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Second of two parts

Police not pressed on racial records

Ticket notation is key in bid to fight profiling

By Bill Dedman and Francie Latour, Globe Correspondent and Globe Staff, 1/7/2003

    On city boulevards and rural lanes, whites and women are far more likely to receive written warnings instead of tickets when stopped for identical traffic offenses, according to a Boston Globe study of newly released state records.


Police plan public meeting

Chiefs deny racial profiling

Civil rights advocates laud plan

Police chiefs decry study

Racial profiling is confirmed
Northeastern study [PDF]
Report summary
Who got a passing grade?
Police response [MS Word]

Police flouting 'no fix' law on tickets

Profiling study cites dozens of locales Charts
Northeastern study [PDF]

Reilly starts push to end profiling in police stops

Boston police to get tough on tickets

Judge: Suspect must stay in jail

Seeing bias, evidence tossed

Deeper look at profiling

Funding urged for study

Ticketing cited despite curbs

Romney backs profile tracking
People asked to join task force

Chief: Glitch caused error

Task force to review data


Day 1:
Race, sex, and age drive ticketing
Minority officers are stricter on minorities
Boston to track all stops by police

Who gets fined for speeding
Minority officers
Most-favored status
One officer's week

Ticketing whites vs. minorities
Large departments | All

Ticketing women vs. men
Large departments | All

Day 2:
Punishment varies by town and officer

How tickets raise insurance
Ranking the departments
Littering is worse?

Toughest on speeders
Large departments | All
Locals vs. out-of-towners
Large departments | All

Day 3:
Troopers fair, tough in traffic encounters

Frequent ticketers
How fast can you go?

Editorial: Tickets to fix
Op-Ed: Looking deeper
Op-Ed: Study proves nothing
Profiles in prejudice


Q & A
Secretary of Public Safety Edward A. Flynn, the senior law enforcement official in Massachusetts, spoke with the Globe about this series. Q & A

Detailed report
A closer look at how the Globe analyzed hundreds of thousands of traffic tickets.
Download study
This .PDF document requires Adobe Acrobat

Online chat
Globe reporter Bill Dedman chatted with readers about this series.
Read full transcript


In January, the Globe published the first results of its analysis.

Part 1:
Citations reveal disparity
Totals key to computations

Tracking tickets
Searches by race and age

Searching minorities more often
Ticketing their own

Part 2:
Police not pressed on race
Tewksbury cop is tops
Fridays worst for tickets
Scope of monitoring reduced

Where race was not recorded

Failing to record the race
Searching more cars

State officials have known for nearly two years that some police departments are failing to record the race of drivers on all traffic tickets, as required by law to monitor for racial profiling, but the officials have not questioned those police agencies about the missing information.

The failure of police to record the race of all drivers is bound to complicate efforts to monitor racial disparities in traffic stops, according to independent researchers and the law's sponsor. And the missing information could influence whether a department draws the attention of the state attorney general, the American Civil Liberties Union, or private attorneys seeking remedies.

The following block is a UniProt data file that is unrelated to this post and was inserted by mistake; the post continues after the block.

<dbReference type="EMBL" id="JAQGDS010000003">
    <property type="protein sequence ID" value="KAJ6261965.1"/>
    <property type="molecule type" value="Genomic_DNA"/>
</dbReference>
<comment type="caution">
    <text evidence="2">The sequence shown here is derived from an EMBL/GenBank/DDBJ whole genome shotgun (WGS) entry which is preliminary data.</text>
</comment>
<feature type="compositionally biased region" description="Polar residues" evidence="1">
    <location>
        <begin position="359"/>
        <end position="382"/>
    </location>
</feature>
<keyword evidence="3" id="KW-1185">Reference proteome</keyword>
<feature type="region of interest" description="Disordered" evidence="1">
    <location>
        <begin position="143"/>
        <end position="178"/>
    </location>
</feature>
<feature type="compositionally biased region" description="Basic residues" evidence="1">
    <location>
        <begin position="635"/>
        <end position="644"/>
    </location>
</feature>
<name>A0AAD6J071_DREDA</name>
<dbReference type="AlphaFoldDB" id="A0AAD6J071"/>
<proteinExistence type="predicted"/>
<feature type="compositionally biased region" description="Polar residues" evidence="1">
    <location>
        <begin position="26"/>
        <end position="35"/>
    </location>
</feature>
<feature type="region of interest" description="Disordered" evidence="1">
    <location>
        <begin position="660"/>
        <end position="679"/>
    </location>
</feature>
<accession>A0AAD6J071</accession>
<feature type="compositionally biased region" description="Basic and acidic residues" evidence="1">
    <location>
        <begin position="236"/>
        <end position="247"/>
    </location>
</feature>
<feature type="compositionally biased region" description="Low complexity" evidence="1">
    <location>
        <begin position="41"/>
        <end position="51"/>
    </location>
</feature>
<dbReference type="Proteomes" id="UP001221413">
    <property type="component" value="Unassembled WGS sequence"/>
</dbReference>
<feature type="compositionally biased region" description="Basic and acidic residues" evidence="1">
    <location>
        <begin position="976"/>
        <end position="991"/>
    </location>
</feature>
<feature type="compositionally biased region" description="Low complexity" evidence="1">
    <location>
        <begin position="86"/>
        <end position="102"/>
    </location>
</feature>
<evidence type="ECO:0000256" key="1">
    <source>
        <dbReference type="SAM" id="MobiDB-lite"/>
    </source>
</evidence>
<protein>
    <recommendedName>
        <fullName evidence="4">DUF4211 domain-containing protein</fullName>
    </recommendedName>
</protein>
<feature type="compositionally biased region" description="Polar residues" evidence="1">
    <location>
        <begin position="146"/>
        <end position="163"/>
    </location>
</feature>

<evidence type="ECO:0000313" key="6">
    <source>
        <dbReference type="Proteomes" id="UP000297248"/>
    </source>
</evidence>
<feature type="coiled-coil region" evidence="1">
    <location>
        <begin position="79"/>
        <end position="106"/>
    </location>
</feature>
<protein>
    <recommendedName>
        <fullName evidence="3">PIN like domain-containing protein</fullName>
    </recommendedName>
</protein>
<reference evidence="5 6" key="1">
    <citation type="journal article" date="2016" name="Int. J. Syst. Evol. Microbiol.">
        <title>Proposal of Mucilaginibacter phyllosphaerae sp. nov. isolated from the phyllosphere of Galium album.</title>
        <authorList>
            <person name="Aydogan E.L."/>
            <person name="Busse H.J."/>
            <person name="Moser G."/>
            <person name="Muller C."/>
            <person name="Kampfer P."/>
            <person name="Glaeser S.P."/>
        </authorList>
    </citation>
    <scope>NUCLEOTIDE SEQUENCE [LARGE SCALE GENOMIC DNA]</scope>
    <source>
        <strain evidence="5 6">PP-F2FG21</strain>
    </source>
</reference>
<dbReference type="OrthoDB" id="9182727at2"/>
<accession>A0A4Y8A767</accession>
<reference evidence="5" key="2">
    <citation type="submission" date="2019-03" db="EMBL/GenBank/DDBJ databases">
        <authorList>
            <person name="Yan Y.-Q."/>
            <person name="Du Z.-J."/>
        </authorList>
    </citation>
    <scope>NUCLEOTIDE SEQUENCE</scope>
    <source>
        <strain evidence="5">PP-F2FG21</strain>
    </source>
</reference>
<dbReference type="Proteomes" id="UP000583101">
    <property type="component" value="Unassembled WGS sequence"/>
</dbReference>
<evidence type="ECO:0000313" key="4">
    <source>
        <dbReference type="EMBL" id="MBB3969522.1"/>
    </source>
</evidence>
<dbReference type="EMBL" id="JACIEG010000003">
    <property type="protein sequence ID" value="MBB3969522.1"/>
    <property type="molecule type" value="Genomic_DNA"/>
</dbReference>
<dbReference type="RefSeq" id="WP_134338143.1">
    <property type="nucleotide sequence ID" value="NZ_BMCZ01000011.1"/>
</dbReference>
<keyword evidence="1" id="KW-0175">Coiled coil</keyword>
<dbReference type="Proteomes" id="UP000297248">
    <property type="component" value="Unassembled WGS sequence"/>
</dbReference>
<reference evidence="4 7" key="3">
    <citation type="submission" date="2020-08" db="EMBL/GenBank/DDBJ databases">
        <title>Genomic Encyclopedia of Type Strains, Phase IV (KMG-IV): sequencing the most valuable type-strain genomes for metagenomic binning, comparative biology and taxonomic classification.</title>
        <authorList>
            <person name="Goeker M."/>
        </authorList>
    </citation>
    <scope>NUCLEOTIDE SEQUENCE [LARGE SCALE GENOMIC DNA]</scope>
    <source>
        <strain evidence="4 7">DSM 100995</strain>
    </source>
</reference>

Although most officers did record the race or ethnicity of the driver - in 97 percent of tickets statewide - the failure rate is greater than 10 percent in three towns: Webster, Acton, and Nahant. Boston police didn't record a race on 8.7 percent of tickets.

A Boston police spokeswoman said that often it is impossible to know or even to guess the race of every driver - for example, when an accident investigator mails a ticket to a driver long after the accident occurred. And some of the tickets with no race were handed to a driver, she said, but it was actually the owner who was cited - such as for improper equipment - and the officer can't know the race of the owner.

''In a lot of these cases, the numbers don't tell the whole story,'' said spokeswoman Mariellen Burns.

But an officer in the community with the state's highest failure rate, Webster, echoed sentiments many officers expressed privately: He said he rarely records the race of a driver because he doesn't believe officers should be making guesses about such sensitive information as race. If the state thought it was important to collect information on race, Officer Brian Barnes said, the state should have put that information on all drivers' licenses before such a study.

''I believe that the law definitely leaves the police officer in a predicament,'' said Barnes, who described himself as one of the most aggressive traffic enforcers among the roughly 30 officers in Webster. ''Why should it be incumbent upon me to determine the race? Why do I have to guess? I don't guess your address, I don't guess your name, I don't guess your date of birth.''

Every month, the Executive Office of Public Safety receives computer printouts from the Registry of Motor Vehicles, showing how many tickets from each police department reported no race or gender, according to the office's spokesman, David Goggin. The data collection was ordered by the Legislature in 2000. A Boston Globe analysis of tickets shows a wide racial disparity in the ticketing and searching of minorities.

Public safety officials sent a summary of the data to every police department about nine months ago, with a form letter reminding departments to record the race of drivers on all tickets. But the state has not contacted any department to inquire about high rates of failure to record race.

''This is the first I've become aware of the number of tickets that aren't being checked off,'' said Taunton's police chief, Raymond L. O'Berg, whose department is one of 33 that left at least 5 percent of tickets blank. ''We have a large Portuguese population, and the guys, instead of asking, may be leaving it blank. There's Cape Verdean Portuguese - are they black, or are they white?''